Recently, I managed to get away for the weekend – normally, this would be out of the question due to the demands of work and studying for my MA – but old friends from across the globe were gathering to meet and I just had to go. It was the best thing I’ve done in ages, it reminded me of who I was out of my teacher persona, of what I enjoyed, and of what made me happy. I didn’t do anything related to work once. That did the trick! I came back tired but rejuvenated and have allowed myself to look at things in a different way.

    For the past few weeks, I have made more time for friends, catch up with mundane things that I usually leave till the holidays. This has been my main issue… cramming everything into my holidays has not allowed the batteries to re-charge. At work, I have incorporated a more TBL approach in my classes, monitored my TTT, incorporated more peer-teaching. I think I was quite obsessed with making lessons interesting without realising how teacher-led the activities had become!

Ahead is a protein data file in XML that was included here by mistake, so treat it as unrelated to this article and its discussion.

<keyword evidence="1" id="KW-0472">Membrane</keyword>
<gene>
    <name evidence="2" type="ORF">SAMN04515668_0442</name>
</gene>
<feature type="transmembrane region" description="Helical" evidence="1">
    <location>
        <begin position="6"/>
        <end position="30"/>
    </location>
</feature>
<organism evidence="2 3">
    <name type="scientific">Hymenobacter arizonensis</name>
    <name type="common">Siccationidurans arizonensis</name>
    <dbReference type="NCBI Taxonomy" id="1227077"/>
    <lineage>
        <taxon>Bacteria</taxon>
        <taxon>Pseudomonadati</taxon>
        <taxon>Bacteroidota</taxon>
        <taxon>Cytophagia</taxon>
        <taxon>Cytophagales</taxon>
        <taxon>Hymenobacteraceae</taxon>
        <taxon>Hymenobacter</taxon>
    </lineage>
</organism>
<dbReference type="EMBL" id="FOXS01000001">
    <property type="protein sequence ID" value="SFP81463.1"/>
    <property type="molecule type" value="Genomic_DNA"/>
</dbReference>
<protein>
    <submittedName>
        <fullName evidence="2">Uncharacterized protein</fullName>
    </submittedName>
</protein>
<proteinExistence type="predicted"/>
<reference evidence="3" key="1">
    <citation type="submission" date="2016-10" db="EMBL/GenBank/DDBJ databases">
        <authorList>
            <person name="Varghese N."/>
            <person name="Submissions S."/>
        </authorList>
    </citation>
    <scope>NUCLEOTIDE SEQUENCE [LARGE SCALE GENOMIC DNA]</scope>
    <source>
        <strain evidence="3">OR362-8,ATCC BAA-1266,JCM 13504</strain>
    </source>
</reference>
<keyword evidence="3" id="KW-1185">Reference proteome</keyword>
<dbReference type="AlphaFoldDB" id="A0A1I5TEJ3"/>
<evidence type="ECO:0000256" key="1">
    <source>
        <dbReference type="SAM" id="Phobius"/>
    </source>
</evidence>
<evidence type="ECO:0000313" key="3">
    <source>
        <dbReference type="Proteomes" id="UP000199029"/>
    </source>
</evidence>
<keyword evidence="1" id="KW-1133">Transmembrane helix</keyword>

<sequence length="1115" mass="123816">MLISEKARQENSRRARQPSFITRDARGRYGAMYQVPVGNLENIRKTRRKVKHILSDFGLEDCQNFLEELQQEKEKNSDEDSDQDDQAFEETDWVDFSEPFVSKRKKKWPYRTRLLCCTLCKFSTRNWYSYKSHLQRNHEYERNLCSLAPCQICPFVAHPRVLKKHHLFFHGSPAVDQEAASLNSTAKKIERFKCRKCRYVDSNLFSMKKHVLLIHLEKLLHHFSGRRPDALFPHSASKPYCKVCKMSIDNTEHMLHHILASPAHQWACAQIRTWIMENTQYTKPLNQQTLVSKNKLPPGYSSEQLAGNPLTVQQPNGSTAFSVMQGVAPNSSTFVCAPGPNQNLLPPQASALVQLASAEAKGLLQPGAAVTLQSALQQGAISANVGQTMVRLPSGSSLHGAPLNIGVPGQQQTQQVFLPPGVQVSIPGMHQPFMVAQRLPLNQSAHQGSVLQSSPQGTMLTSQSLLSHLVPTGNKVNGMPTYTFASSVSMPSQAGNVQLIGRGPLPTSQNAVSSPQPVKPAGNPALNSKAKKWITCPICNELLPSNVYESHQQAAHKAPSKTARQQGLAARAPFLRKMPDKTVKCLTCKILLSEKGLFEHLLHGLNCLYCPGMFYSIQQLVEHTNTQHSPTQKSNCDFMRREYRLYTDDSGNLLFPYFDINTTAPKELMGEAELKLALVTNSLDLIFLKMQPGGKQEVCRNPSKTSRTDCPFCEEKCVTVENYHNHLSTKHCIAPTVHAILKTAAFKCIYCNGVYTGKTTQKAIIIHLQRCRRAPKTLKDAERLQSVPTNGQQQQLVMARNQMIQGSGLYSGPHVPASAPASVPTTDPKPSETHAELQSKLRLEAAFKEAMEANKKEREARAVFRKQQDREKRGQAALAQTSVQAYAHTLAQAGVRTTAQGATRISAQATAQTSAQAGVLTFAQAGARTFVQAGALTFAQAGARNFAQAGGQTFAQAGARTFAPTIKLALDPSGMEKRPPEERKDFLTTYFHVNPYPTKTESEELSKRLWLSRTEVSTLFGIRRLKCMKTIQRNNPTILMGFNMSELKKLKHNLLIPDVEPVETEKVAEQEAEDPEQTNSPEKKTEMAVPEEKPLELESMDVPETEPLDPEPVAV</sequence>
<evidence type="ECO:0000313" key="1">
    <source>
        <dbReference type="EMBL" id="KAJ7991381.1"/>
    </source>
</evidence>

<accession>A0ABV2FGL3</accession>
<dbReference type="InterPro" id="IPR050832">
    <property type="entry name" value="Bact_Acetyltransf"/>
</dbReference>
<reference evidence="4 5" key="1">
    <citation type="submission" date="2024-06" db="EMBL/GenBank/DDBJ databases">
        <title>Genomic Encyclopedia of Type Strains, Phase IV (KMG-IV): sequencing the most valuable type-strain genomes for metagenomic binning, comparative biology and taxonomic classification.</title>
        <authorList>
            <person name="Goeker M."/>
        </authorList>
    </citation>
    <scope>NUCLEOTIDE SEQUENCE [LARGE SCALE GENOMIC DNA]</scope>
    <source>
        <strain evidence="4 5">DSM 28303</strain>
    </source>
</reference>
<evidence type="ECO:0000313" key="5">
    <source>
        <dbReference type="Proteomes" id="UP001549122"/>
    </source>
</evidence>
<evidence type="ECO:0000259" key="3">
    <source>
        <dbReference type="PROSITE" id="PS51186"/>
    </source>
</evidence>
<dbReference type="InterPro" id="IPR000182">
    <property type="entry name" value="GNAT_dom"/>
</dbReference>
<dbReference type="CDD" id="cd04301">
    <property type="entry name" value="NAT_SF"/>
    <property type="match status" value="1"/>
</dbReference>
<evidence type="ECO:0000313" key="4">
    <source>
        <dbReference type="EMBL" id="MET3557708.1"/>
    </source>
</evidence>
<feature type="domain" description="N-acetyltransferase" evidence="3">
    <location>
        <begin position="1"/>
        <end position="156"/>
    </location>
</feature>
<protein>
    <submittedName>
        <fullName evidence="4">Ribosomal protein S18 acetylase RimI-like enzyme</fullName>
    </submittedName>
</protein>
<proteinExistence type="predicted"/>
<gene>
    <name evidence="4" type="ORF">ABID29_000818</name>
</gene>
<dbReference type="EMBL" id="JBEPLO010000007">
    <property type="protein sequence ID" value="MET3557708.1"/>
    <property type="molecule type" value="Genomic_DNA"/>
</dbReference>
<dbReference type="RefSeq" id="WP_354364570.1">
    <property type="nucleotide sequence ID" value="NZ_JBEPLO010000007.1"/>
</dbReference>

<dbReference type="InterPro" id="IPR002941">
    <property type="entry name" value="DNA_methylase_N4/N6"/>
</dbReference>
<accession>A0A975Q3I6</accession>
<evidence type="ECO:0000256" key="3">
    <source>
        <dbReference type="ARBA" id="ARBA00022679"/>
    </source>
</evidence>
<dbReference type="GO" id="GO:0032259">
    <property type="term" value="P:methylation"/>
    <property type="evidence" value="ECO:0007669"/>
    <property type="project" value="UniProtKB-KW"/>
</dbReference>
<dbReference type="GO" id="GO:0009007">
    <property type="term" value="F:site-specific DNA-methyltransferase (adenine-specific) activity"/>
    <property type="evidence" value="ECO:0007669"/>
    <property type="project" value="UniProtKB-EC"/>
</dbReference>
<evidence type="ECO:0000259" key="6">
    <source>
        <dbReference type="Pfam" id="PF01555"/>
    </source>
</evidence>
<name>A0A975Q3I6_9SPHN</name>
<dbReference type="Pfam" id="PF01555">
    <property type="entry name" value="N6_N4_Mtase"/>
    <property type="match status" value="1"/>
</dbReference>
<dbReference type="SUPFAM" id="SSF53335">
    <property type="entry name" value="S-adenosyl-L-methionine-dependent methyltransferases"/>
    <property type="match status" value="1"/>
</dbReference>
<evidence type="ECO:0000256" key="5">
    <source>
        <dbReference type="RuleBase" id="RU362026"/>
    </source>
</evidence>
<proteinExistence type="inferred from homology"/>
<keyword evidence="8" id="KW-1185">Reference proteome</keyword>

I’m not saying going away for a weekend will solve it, but it’s about not feeling guilty for taking time out. This is when deep reflection can take place, not just for work but for life. You might have seen it already but Chiew Pang suggested http://itdi.pro/blog/ for great ideas to staying healthy and motivated.

    Thanks for sharing your interesting thoughts 🙂

  4. Hi Adam,
    I know what you mean about demotivation – with our school closing for good at the end of June, no one can be bothered to do anything other than get ready for whereever they’re going to next. At least it’s let me catch up on my blogging (if you’re desperate for something to read…)